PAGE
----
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The Santos Tour Down Under: the racy side of SA:

The largest bike race in the southern hemisphere starts here.

It pays to be in South Australia in January each year. A visitor, if you’re lucky. A local, if you’re fortuitous.

But at the very least, be a spectator of the largest cycling race in the southern hemisphere, and one of the world’s most iconic sporting events in history.

Adelaide, and its remarkable surrounding metropolis plays host to the primary event of the international cycling calendar – the Santos Tour Down Under (TDU).

For ten days, locals welcome the arrival of a 200-strong peloton of elite international athletes to compete in a three-staged road race and criterium throughout three key regions.

It is a sport of grit and grace in equal measure.

Known for the diversity of track, technicality, and tenure, the Santos TDU is also synonymous with the backdrop of lolling hills, rugged coastlines and vineyards.

Of course, these surroundings incite peripheral activities and a cycling culture.

Adelaide Hills and Barossa regions become alive with an almost folk-festival of spectators who converge from across the globe – a mix of all accents and languages as they drink and eat in the myriad of cellar doors.

As the peloton weaves up the Fleurieu Peninsula, south coast cafes become scenic vantage points to watch the race, including the iconic steep climb up Willunga Hill.

And in more recent years, the Adelaide city-centre is host to a younger cycling community with an appetite for the fast-paced criterium and entertainment the Cycling Village offers.

If you’re unfamiliar with the event – you’re forgiven. Next to the (rightfully) boastful flamboyance of festivals and sporting events like the Clipsal 500 or Cricket test matches, it’s a mild-mannered yet utterly thrilling celebration of cycling, strategy and scenes.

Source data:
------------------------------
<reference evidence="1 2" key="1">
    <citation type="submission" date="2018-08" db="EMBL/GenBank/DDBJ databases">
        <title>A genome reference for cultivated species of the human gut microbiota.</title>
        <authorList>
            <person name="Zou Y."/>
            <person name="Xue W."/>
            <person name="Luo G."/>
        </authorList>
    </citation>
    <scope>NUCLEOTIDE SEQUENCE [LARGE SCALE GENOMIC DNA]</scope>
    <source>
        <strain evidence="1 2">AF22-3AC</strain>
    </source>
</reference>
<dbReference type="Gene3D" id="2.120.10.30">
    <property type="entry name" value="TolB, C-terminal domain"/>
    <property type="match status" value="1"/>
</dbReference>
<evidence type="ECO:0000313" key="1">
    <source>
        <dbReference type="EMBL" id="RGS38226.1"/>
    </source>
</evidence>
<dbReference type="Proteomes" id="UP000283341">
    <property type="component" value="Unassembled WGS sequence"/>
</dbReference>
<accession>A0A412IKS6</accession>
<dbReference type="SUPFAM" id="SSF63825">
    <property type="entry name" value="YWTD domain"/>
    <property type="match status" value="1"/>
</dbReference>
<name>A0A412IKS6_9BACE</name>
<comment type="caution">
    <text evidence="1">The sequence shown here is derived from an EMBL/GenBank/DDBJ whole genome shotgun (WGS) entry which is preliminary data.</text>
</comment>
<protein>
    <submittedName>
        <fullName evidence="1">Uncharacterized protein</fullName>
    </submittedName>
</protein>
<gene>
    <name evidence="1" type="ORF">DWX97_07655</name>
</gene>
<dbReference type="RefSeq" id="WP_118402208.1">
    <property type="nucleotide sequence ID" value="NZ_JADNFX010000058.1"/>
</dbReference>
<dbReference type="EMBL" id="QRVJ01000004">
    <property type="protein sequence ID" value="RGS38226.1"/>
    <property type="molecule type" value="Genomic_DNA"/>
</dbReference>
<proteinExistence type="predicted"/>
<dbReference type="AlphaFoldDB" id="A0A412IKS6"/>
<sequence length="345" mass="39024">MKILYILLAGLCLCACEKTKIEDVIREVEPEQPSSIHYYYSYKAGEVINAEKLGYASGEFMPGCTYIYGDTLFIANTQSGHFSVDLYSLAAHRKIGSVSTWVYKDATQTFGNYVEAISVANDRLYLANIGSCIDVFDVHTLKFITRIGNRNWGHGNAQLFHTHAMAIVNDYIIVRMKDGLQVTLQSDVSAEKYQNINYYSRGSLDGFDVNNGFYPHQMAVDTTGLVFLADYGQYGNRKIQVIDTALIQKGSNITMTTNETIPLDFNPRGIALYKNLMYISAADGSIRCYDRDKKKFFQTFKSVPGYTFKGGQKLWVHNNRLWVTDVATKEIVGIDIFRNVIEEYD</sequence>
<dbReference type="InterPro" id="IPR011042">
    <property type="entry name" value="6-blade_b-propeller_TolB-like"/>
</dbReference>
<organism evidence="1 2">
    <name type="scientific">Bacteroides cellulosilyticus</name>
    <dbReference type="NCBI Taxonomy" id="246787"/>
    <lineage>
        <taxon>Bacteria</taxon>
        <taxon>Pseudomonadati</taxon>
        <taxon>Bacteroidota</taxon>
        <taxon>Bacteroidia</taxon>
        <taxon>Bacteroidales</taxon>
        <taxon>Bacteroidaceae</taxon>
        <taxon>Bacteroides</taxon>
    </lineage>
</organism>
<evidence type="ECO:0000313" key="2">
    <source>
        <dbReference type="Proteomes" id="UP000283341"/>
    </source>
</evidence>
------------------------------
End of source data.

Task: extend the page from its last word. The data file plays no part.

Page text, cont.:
TDU was first staged in 1999 won by Adelaide local Stuart O’Grady – who is now the Men’s Race Director, who custom designs the road races each season.

But it wasn’t until the bounds of the European borders of elite cycling finally fell in 2008, as the Santos TDU joined the prestigious Union Cycliste Internationale (UCI) WorldTour program – the Michelin grade of the cycling world, and the only country outside of the EU to achieve this.

By 2012, the event hosted the first series of women’s road race, which was upgraded to UCI status in 2018, and last year extended the paracycling program.

Since then, the world’s best cycling athletes and olympians like Oscar Pereiro, Andy Schleck, Alberto Contado have competed against Australian champions Simon Gerrans, Stuart O’Grady, Robbie McEwen, Cadel Evans and Allan Davis.

The Santos TDU knows it’s onto a good thing. It shows the world what we’ve got, but shares its secrets with the locals.

The 2023 Santos TDU event will be held from 13–22 January.

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It is the details that make for an interesting read and we want to keep the Curious amongst us coming back for more!

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